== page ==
Wednesday, August 5, 2020

Women's Work 1863 - US Women as Root, Bark, & Seed Gatherers.

Women Gathering Roots? Engraved by R D Havell after George Walker Published by Robinson and Son Leeds

When the grass is bowed by the sparkling dew, & the hills shrouded in mist, plants exhale most freely their sweet odors. They are then gathered & sold to manufacturers, who prepare from them oils, essences, & perfumeries. 

An old Quaker lady on Tenth street, Philadelphia, keeping an herb store, told me that she purchases her herbs mostly of men, but some women do bring them to sell. 

It requires a knowledge of botany to gather them, & the stage of the moon must be observed. Digging roots, & gathering plants, at all seasons, is a hard business. 

At another herb store, Í learned that the prices paid gatherers depend much on the kind of herb, the difficulty of obtaining it, & the season when it is gathered. A woman may earn $1 a week, or she may earn as much as $10. 

The roots & herbs are bought by weight. Many are purchased fresh in market, but some of the gatherers dry them. They are sent from different parts of the Union to the cities & towns. One told me that she would rather purchase herbs & seed put up by women, for they are neater & more careful with their work. She sells most in spring & fall. An Indian doctress told me barks must be gathered in the spring & fall, when they are full of sap; & roots, when the leaves are faded or dead. She sometimes makes $20 worth of syrup in a day. She says the business requires some knowledge of plants, experience in the times of gathering, amount of drying, &c. 

The Employments of Women: A Cyclopaedia of Woman's Work by Virginia Panny Published Boston, MA. by Walker, Wise & Company. 1863

To read about women's changing roles in the 2nd half of the 19th century. see:
Boorstin, Daniel. The Americans: The Democratic Experience. New York:Random House, 1973.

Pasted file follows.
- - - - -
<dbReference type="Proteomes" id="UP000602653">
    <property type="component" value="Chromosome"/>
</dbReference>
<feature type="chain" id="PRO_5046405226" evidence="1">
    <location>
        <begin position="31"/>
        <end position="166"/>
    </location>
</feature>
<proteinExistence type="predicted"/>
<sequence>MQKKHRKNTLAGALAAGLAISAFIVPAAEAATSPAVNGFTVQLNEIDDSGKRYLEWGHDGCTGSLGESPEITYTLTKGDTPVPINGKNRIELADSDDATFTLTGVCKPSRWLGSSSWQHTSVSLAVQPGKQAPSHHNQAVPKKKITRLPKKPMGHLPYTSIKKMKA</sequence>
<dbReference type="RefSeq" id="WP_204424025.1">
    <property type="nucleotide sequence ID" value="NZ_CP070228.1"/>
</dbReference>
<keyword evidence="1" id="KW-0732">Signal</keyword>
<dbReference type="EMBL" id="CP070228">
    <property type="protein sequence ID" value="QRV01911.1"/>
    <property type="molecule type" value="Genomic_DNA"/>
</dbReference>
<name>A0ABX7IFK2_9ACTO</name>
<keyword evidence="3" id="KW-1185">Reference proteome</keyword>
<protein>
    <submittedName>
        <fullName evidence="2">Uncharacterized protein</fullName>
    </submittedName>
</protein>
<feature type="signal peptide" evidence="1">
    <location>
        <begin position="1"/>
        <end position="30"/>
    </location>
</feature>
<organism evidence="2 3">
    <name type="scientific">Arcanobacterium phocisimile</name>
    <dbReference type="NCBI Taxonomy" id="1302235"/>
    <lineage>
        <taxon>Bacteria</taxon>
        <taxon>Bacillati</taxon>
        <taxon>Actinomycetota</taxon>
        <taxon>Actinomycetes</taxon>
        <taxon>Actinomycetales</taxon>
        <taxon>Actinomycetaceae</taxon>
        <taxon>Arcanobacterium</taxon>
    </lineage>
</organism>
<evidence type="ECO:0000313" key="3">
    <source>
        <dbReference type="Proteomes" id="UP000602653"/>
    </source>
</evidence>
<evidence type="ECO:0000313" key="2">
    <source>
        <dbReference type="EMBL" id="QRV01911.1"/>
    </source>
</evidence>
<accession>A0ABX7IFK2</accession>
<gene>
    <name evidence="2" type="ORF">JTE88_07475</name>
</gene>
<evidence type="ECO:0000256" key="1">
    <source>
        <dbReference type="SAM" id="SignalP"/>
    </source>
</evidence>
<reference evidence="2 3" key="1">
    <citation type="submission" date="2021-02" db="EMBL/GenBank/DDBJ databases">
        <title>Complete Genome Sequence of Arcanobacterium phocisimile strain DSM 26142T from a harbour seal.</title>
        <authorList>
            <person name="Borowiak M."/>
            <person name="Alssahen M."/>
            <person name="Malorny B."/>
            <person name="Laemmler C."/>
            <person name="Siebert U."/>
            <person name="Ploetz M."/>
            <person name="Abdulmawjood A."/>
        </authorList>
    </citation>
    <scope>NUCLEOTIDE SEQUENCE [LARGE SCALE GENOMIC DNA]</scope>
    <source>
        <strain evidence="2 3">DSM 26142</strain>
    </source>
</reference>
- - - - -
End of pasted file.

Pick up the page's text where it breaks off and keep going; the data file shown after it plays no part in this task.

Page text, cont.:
Clinton, Catherine. The Other Civil War: American Women in the Nineteenth Century. New York: Hill and Wang, 1984.
Cott, Nancy. A Heritage of Her Own: Toward a New Social History of Women. New York: Simon & Schuster, 1979.
Cott Nancy. History of Women in the United States, Part 6, Working the Land. New York: K. G. Saur, 1992.
Degler, Carl. At Odds: Women and the Family from Revolution to the Present. New York: Oxford University Press, 1980.
Green, Harvey. The Light of the Home: An Intimate View of the Lives of Women in Victorian America. New York: Pantheon Books, 1983.
Juster, Norton. So Sweet to Labor: Rural Women in America 1865-1895. New York: The Viking Press, 1979.
Kessler-Harris, Alice. Out to Work: A History of Wage Earning Women in the United States. New York: Oxford University Press, 1982
Mintz, Stephen and Susan Kellogg. Domestic Revolutions: A Social History of American Family Life. New York: Free Press; London: Collier Macmillan, 1988.
Ryan, Mary P. Womanhood in America front he Colonial Times to the Present. New York: F. Watts, 1983.
Smith-Rosenberg, Caroll. Disorderly Conduct: Visions of Gender in Victorian America. New York: Oxford University Press, 1985.
Strasser, Susan. Never Done: A History of American Housework. New York Pantheon Books, 1982.
Welter, Barbara. Dimity Convictions : the American Woman in the Nineteenth Century. Athens : Ohio University Press, 1976.